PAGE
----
As an organization that brings people together, bridging boundaries and engaging our whole community to create positive change, we were shocked and saddened by the images that came to us from Washington, DC, on Wednesday. Watching a violent mob overrunning the Capitol,  recognizing the contrasts in how these protestors were treated compared to those calling for racial justice in the summer, seeing the violation of two of our nation’s most important institutions: fair and free elections and the peaceful transfer of power—all were ugly reminders of the deep divisions and systemic racism in our country.  This is not the nation we want to be. 

How do we pull back from this brink? At Vital Communities, we are reminded of our founding by members of the Upper Valley League of Women Voters. Nationally and locally, the League strives to involve people in the electoral process, especially the disenfranchised. We value the work done by the League, Fairfight in Georgia, and others to make the electoral process more truly democratic.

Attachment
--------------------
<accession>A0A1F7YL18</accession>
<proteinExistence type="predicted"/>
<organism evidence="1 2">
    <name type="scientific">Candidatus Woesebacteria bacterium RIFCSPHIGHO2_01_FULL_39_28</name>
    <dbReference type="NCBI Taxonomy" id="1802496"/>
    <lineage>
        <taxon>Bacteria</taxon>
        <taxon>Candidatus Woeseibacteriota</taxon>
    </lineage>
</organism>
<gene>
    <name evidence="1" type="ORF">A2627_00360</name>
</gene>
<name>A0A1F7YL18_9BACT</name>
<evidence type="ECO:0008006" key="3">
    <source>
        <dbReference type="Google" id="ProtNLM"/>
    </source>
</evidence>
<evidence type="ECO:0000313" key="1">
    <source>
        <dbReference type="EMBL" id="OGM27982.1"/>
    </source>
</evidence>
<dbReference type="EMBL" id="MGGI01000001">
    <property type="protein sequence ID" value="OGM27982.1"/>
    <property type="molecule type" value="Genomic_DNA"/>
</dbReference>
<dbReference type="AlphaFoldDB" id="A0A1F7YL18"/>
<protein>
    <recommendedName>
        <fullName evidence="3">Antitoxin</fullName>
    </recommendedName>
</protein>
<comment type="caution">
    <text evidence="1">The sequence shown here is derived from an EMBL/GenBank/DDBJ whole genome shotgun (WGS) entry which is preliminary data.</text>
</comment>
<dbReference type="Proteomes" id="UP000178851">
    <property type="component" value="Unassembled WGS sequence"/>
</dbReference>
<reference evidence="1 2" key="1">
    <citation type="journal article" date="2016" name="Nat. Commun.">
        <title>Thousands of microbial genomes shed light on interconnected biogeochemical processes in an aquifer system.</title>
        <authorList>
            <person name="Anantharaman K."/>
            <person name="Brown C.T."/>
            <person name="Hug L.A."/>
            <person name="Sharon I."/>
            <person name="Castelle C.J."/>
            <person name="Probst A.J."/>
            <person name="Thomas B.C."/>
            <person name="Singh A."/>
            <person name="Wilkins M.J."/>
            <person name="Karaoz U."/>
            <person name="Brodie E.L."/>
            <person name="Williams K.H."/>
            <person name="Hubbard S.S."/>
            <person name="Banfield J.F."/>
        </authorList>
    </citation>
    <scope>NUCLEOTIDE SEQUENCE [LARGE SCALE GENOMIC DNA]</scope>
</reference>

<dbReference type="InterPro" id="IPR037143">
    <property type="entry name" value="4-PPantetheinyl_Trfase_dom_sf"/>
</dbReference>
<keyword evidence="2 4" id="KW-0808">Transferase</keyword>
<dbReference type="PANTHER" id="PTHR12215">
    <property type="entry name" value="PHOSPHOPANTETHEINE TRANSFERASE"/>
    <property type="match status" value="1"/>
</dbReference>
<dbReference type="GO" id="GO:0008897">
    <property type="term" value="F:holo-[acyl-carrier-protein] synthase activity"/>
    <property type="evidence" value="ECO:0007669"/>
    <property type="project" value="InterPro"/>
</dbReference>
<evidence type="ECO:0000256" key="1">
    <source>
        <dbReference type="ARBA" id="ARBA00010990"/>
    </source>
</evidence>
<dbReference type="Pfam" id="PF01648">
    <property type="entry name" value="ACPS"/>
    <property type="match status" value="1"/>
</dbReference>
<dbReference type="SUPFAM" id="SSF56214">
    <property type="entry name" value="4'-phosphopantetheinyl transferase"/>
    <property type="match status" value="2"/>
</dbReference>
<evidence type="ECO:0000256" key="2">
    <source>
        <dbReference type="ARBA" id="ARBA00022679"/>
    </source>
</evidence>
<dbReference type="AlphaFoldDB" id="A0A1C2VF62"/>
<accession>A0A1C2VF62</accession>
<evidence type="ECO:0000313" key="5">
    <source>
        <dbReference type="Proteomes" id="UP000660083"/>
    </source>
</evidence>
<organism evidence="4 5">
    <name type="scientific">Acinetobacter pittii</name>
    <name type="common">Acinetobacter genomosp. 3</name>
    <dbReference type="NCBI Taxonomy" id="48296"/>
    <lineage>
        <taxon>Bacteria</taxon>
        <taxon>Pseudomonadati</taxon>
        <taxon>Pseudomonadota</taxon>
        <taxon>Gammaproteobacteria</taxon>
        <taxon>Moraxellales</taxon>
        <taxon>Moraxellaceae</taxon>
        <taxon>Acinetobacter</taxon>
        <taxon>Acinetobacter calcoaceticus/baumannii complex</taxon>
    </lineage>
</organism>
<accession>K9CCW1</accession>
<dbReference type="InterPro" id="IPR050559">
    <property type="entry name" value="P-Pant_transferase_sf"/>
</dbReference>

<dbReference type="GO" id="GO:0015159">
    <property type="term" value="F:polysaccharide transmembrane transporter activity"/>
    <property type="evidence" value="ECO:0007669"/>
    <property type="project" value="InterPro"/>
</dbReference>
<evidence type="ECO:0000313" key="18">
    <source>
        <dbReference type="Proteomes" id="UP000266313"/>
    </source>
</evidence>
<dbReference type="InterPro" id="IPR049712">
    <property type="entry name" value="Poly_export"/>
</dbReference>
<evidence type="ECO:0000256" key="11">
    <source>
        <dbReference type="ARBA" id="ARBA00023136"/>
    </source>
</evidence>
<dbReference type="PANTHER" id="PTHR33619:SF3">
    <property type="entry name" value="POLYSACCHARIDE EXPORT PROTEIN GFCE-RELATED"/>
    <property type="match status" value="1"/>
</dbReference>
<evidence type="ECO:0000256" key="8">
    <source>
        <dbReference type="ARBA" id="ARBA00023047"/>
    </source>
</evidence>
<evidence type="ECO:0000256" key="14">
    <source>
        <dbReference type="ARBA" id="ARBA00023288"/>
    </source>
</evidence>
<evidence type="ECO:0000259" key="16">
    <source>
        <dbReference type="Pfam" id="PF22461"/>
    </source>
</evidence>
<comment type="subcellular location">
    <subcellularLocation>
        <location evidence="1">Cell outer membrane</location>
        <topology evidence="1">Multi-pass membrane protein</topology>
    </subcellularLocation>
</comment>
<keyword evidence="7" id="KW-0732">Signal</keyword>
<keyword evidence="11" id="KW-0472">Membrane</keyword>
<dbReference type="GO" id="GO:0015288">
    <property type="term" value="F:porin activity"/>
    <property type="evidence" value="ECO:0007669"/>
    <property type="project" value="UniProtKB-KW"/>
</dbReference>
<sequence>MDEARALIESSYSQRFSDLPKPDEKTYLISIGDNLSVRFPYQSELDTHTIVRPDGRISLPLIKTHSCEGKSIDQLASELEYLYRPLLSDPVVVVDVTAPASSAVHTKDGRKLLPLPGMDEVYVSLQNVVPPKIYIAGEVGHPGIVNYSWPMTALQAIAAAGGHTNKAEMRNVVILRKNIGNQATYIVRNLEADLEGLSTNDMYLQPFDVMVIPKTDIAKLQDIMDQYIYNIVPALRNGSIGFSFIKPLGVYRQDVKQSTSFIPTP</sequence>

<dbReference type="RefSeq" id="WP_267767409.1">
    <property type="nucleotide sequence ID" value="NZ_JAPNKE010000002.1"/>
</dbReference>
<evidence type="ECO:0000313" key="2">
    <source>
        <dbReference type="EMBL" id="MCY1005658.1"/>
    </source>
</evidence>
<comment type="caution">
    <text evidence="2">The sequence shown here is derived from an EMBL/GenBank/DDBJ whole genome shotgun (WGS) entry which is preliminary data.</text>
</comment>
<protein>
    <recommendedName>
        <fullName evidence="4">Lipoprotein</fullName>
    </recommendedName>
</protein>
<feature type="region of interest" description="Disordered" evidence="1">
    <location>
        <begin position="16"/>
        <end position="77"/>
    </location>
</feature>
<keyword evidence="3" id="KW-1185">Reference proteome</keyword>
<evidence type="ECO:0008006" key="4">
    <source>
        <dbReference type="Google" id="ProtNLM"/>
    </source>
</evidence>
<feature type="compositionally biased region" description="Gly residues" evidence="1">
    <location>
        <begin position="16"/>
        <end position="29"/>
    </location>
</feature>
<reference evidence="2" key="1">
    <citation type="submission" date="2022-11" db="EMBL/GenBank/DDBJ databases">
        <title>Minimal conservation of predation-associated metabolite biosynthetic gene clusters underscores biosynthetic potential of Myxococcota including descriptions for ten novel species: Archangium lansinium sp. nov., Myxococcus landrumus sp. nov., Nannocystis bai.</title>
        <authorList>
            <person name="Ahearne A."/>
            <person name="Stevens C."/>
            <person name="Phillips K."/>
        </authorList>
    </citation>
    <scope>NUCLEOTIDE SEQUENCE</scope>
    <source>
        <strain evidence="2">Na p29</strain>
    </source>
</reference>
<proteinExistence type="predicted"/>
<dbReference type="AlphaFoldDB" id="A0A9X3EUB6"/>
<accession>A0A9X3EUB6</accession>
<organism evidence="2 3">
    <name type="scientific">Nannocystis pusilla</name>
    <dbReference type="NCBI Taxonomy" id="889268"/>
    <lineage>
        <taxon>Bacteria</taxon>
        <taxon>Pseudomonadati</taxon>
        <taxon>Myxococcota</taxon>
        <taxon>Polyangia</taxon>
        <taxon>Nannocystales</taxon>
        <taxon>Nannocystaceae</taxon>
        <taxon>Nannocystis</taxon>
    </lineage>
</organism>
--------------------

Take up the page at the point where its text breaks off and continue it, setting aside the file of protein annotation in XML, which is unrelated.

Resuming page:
The local League members who founded Vital Communities in the early 1990s believed it wasn’t enough to increase people’s access to voting; voters needed to be informed about important issues and understand the region as a whole. They saw the need for conversations and problem-solving among people from a spectrum of experiences, identities, and political outlooks. 

Nearly three decades later, that sort of deep, civil, inclusive conversation remains one of our guiding ideals. We believe this kind of community interaction can be, in its way, an antidote to the cynicism, misinformation, divisive rhetoric, and racism that is harming our nation. This week’s events at the U.S. Capitol were a stark reminder of the work that remains to be done. We’re hopeful that others will join us as we work to bring people together and build true community. 

The Vital Communities Staff